A laminotomy is a surgical procedure that cuts off parts of the vertebral column, the lamina, which may be causing undue pressure on nerves along the spinal cord. It is minimally invasive, has a short recovery time and leaves little scar tissue.
The lamina is the bony plate covering the back arch of the vertebra. A laminotomy is similar to a laminectomy, which involves removing the entire lamina (in a laminotomy, only a portion of the bone is removed). It also requires local anesthesia, whereas laminectomies require a general anesthesia.
Lamintomy procedures utilize laser surgery, fiber optic cameras, suction and irrigation tools, all of which fit inside an 18mm tube to help navigate and operate on the problem site. The procedure carries out as follows:
- The doctor administers a local anesthetic so that you do not feel pain around the incision. Most patients retain consciousness during the procedure.
- The surgeon makes a small incision in your back and inserts a tube. This tube is about 5mm wide.
- The surgeon slowly inserts bigger tubes to gently expand the opening and push aside the muscles. The final tube is about 18mm in width, or as thick as a marker.
- The surgeon locates the buildup of bone tissue around the affected nerve and cuts it away with the laser. Irrigation and suction tools are used to clean the surrounding area and help decompress the nerve.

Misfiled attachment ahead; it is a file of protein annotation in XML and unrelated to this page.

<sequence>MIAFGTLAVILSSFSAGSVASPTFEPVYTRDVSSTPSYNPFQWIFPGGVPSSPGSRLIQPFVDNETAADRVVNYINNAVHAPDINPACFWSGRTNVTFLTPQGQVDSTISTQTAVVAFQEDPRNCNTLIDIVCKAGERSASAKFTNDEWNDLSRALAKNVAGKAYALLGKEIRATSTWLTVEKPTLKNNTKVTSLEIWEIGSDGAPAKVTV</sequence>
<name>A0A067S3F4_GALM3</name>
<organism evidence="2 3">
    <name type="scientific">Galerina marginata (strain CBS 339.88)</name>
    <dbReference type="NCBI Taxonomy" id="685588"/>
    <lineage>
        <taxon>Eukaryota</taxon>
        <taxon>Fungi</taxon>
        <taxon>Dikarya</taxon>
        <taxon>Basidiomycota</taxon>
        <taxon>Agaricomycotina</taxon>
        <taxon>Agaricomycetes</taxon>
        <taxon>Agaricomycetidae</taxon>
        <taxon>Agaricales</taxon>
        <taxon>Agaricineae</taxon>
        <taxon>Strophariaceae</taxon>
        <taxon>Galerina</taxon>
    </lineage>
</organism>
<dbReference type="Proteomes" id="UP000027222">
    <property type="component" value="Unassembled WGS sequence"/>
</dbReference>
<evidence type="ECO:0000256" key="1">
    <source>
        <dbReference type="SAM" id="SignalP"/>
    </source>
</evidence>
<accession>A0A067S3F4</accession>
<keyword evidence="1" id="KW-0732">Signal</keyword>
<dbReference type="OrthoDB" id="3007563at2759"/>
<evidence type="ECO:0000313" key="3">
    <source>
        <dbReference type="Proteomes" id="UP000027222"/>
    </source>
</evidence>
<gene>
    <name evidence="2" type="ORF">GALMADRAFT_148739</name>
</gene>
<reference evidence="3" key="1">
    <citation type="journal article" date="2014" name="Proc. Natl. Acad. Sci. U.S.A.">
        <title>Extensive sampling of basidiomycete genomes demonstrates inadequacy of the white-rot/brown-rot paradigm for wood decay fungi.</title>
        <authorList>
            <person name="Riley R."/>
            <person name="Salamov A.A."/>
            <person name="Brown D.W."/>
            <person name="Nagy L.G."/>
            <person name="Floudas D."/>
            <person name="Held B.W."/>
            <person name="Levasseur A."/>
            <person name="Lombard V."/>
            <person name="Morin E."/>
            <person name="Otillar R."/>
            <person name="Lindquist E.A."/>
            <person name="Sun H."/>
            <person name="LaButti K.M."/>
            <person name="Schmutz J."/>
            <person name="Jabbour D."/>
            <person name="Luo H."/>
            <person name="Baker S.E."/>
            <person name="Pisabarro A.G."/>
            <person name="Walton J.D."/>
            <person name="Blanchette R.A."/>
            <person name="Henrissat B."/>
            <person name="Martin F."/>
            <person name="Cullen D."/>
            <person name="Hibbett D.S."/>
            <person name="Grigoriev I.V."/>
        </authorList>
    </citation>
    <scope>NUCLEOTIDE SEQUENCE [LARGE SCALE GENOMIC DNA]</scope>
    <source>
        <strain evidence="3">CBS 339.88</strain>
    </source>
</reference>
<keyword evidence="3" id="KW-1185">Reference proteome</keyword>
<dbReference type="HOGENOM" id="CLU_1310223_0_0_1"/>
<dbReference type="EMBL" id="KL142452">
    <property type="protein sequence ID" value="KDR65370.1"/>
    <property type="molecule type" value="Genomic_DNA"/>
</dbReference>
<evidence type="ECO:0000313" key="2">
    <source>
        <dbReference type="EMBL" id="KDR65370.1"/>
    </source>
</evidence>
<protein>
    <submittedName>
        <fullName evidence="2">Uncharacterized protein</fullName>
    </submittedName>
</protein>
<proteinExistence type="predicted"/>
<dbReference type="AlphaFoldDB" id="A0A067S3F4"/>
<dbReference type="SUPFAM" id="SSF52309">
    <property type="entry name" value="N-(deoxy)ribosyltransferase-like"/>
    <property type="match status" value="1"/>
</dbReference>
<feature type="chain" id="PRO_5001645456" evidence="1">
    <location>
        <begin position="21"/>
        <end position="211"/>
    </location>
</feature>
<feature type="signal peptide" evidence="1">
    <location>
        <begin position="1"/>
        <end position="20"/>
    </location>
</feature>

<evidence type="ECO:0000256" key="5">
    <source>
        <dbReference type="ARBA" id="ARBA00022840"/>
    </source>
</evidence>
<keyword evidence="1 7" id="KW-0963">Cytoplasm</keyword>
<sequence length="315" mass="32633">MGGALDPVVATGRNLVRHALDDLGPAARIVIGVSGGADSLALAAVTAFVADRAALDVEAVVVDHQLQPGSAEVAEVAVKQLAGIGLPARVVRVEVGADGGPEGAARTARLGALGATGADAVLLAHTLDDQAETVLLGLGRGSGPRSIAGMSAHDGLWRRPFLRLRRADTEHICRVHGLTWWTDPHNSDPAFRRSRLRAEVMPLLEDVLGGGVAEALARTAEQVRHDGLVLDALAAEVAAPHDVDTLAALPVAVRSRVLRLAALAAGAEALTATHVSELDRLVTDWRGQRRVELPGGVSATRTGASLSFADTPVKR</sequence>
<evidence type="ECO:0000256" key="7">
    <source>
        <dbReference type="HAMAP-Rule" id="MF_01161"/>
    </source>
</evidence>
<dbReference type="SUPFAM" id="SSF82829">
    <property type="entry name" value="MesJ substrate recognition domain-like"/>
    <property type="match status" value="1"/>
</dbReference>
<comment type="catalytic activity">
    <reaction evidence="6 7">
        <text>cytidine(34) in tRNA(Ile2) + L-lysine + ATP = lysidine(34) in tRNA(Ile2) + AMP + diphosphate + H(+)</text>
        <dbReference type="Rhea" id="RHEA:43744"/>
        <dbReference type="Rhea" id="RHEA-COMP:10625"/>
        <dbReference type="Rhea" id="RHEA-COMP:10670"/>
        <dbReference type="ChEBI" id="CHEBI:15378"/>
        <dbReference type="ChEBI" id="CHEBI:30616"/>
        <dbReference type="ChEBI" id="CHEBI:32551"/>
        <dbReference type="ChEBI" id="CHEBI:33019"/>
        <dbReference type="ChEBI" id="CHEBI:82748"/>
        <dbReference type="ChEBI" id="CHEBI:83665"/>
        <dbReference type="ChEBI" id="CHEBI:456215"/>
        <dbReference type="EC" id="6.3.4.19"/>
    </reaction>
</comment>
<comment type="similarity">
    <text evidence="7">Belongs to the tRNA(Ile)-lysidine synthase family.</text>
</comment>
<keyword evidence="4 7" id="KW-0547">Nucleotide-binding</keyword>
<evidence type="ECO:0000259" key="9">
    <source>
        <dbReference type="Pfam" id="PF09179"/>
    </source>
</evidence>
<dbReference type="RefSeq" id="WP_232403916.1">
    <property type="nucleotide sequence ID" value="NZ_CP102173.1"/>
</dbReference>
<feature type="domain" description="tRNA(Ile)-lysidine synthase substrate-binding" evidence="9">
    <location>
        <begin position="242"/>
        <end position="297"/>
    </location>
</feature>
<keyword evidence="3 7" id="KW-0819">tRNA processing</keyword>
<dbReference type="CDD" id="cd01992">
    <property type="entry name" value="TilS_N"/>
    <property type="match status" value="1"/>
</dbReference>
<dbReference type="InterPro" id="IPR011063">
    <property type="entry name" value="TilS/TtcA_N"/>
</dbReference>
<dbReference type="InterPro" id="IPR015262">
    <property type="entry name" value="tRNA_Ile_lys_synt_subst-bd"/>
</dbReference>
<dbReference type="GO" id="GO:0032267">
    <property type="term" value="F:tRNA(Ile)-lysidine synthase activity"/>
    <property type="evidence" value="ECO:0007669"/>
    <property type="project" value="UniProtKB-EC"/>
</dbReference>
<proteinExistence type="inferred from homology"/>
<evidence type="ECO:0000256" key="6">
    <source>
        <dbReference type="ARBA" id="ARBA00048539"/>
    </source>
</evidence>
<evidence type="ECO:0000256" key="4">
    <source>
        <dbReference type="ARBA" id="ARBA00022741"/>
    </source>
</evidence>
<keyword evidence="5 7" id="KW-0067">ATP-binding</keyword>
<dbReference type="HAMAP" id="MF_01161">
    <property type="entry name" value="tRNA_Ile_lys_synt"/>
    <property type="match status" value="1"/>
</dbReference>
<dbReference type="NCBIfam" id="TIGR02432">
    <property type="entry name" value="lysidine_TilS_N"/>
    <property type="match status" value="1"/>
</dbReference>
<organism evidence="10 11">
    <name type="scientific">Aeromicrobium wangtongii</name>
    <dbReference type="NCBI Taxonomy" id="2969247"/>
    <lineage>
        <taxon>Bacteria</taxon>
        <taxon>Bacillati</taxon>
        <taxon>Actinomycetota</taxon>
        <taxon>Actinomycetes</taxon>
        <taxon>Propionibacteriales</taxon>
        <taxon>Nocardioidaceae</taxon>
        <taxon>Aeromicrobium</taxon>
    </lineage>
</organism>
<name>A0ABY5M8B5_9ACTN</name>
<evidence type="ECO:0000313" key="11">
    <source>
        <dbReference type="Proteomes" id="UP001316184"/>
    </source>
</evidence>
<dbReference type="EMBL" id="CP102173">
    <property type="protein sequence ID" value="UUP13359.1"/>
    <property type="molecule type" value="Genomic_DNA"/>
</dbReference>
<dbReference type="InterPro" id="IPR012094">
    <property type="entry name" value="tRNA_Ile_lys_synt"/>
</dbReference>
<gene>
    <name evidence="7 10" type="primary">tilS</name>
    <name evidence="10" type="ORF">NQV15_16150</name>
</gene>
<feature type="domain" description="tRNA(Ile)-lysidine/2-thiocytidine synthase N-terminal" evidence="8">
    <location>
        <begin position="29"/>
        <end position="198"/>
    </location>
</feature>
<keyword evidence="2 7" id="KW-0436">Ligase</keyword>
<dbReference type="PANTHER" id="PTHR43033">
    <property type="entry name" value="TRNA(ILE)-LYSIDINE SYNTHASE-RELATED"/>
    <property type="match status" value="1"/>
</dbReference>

- The surgeon removes the tubes one by one to gradually reduce the size of the surgical opening. Once the surgeon removes the final tube, the area is stitched up. There is a short period of rest before patients are released.
- The next day, a post-operative check-up is completed.
The entire procedure should take about an hour, not counting post-op monitoring. It should also leave minimal scarring. Most patients are able to resume their normal life within a few days.
Conditions Treated by Laminotomy
A laminotomy is primarily used to treat the following conditions:
- Bone spurs
- Spinal stenosis
- Bulging discs
- Spinal arthritis
- Herniated discs
- Pinched nerves
Should You Get a Laminotomy?
If you believe that you need a laminotomy surgery, consult your physician prior to the procedure. You may need to receive an official diagnosis through X-ray or MRI imaging before undergoing a laminotomy. Contact your doctor today to see if this procedure can help provide a solution for your back pain.